Emily Post and ‘The Menu.’
Dinner parties are not what they used to be. This is certainly a good thing if the gold standard is Miss Emily Post’s standard. In the chapter on formal dinners in her book Etiquette in Society, in Business, in Politics and at Home (1922) she first notes that “To give a perfect dinner of ceremony is the supreme accomplishment of a hostess! It means not alone perfection of furnishing, of service, of culinary skill, but also of personal charm, of tact.” Miss Post then moves on to give “detailed directions for dinner giving” that are profoundly exhausting to read, never mind try to put into action.
I skipped the sections on the proper selection of guests, how to keep a dinner list, asking someone to fill a place (one cannot be a gentleman short, can one?) and other practices at which I am totally unskilled, and moved straight to the menu section, to see how badly I am performing in that area.
It may be due to the war period, which accustomed everyone to going with very little meat and to marked reduction in all food, on their tables than formerly. The very rich, living in the biggest houses with the most imposing array of servants, sit down to three, or at most four, courses when alone, or when intimate friends who are known to have moderate appetites, are dining with them.
Under no circumstances would a private dinner, no matter how formal, consist of more than:
1. Hors d'oeuvre
The menu for an informal dinner would leave out the entree, and possibly either the hors d'oeuvre or the soup.
As a matter of fact, the marked shortening of the menu is in informal dinners and at the home table of the well-to-do. Formal dinners have been as short as the above schedule for twenty-five. A dinner interlarded with a row of extra entrees, Roman punch, and hot dessert is unknown except at a public dinner, or in the dining-room of a parvenu. About thirty-five years ago such dinners are said to have been in fashion!
THE BALANCED MENU
One should always try to choose well-balanced dishes; an especially rich dish balanced by a simple one. Timbale with a very rich sauce of cream and pâté de foie gras might perhaps be followed by French chops, broiled chicken or some other light, plain meat. An entrée of about four broiled mushrooms on a small round of toast should be followed by boned capon or saddle of mutton or spring lamb. It is equally bad to give your guests very peculiar food unless as an extra dish. Some people love highly flavored Spanish or Indian dishes, but they are not appropriate for a formal dinner. At an informal dinner an Indian curry or Spanish enchillada for one dish is delicious for those who like it, and if you have another substantial dish such as a plain roast which practically everyone is able to eat, those who don’t like Indian food can make their dinner of the other course.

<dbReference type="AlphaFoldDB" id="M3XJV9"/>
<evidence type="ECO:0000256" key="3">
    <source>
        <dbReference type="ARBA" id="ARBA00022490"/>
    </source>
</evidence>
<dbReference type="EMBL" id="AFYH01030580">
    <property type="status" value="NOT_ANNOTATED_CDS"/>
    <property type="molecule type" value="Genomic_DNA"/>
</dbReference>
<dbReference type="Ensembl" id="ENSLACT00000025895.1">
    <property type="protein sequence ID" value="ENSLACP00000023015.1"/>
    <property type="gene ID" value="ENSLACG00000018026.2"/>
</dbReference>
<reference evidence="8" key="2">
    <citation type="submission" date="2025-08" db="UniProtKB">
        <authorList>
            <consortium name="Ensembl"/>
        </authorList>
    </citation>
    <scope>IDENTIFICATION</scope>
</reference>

It is the same way with the Italian dishes. One hating garlic and onions would be very wretched if onions were put in each and every course, and liberally. With Indian curry, a fatally bad selection would be a very peppery soup, such as croute au pot filled with pepper, and fish with green peppers, and then the curry, and then something casserole filled again with peppers and onions and other throat-searing ingredients, finishing with an endive salad. Yet more than one hostess has done exactly this. Or equally bad is a dinner of flavorless white sauces from beginning to end; a creamed soup, boiled fish with white sauce, then vol au vent of creamed sweetbreads, followed by breast of chicken and mashed potatoes and cauliflower, palm root salad, vanilla ice cream and lady-cake. Each thing is good in itself but dreadful in the monotony of its combination.
Another thing: although a dinner should not be long, neither should it consist of samples, especially if set before men who are hungry!
The following menu might seem at first glance a good dinner, but it is one from which the average man would go home and forage ravenously in the ice box:
A canapé (good, but merely an appetizer)
Clear soup (a dinner party helping, and no substance)
Smelts (one apiece)
Individual croutards of sweetbreads (holding about a dessert-spoonful)
Broiled squab, small potato croquette, and string beans
Lettuce salad, with about one small cracker apiece
The only thing that had any sustaining quality, barring the potato which was not more than a mouthful, was the last, and very few men care to make their dinner of ice cream. If instead of squab there had been filet of beef cut in generous slices, and the potato croquettes had been more numerous, it would have been adequate. Or if there had been a thick cream soup, and a fish with more substance—such as salmon or shad, or a baked thick fish of which he could have had a generous helping—the squab would have been adequate also. But many women order trimmings rather than food; men usually like food.
Well, I hope you are not too intimidated to invite guests over ever again. I give you a recipe for a nice dish from Ms. Post’s menu, which will suit just about any type of event – even a barbecue.
Young pigeons or squabs are the nicest for broiling. Cut them down the back, clean them nicely, wash them and dry them on a clean napkin. Have ready a bed of clear coals, heat your gridiron, grease the bars to prevent the pigeons from sticking, and place them over the fire; turn them frequently, and be careful not to let the legs and wings burn. When they are done put them on a dish, season them with pepper and salt, and baste them well with butter on both sides.
The National Cookbook (1856), by a lady of Philadelphia.